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  • Object segmentation and labeling by learning from examples

    Publication Year: 2003 , Page(s): 627 - 638
    Cited by:  Papers (7)
    Save to Project icon | Request Permissions | Click to expandQuick Abstract | PDF file iconPDF (2045 KB)  

    We propose a system that employs low-level image segmentation followed by color and two-dimensional (2-D) shape matching to automatically group those low-level segments into objects based on their similarity to a set of example object templates presented by the user. A hierarchical content tree data structure is used for each database image to store matching combinations of low-level regions as objects. The system automatically initializes the content tree with only "elementary nodes" representing homogeneous low-level regions. The "learning" phase refers to labeling of combinations of low-level regions that have resulted in successful color and/or 2-D shape matches with the example template(s). These combinations are labeled as "object nodes" in the hierarchical content tree. Once learning is performed, the speed of second-time retrieval of learned objects in the database increases significantly. The learning step can be performed off-line provided that example objects are given in the form of user interest profiles. Experimental results are presented to demonstrate the effectiveness of the proposed system with hierarchical content tree representation and learning by color and 2-D shape matching on collections of car and face images. View full abstract»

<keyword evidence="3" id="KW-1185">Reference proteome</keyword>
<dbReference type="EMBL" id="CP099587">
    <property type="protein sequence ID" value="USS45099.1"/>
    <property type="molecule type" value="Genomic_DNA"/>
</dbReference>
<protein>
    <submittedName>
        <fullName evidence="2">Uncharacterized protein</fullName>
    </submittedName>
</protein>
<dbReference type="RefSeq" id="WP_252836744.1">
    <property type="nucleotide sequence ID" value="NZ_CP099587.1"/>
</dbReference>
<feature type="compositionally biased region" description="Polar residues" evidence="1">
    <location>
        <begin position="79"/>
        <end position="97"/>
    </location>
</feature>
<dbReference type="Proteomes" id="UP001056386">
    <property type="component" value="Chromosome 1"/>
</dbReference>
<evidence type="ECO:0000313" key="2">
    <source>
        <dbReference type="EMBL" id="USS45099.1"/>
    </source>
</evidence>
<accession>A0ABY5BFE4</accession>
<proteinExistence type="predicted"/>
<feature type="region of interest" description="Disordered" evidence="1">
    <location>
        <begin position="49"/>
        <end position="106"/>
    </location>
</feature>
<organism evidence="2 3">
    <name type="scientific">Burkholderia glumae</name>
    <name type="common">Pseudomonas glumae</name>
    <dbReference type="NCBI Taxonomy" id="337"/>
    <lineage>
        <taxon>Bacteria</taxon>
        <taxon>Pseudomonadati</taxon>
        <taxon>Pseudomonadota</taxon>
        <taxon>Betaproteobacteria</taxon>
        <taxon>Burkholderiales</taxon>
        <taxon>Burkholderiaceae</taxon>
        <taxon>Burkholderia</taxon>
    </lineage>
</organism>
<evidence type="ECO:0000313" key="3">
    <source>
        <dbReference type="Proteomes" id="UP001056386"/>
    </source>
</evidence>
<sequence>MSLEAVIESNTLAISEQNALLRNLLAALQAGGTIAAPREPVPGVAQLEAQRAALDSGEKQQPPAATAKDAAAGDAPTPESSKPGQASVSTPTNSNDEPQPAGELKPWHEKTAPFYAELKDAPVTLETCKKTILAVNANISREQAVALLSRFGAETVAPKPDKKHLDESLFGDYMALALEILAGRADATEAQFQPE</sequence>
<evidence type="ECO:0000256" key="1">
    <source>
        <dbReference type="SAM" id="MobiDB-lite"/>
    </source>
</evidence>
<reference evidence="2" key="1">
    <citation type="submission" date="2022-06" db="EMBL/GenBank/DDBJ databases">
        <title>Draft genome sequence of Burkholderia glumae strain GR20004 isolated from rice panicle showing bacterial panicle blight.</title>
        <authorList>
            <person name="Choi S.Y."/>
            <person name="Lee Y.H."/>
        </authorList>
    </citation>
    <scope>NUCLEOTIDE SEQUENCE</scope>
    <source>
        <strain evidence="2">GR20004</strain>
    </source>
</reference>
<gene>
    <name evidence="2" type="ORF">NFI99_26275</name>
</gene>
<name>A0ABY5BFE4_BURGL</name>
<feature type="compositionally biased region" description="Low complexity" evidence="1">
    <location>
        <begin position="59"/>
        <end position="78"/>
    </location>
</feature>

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  • A new predictive search area approach for fast block motion estimation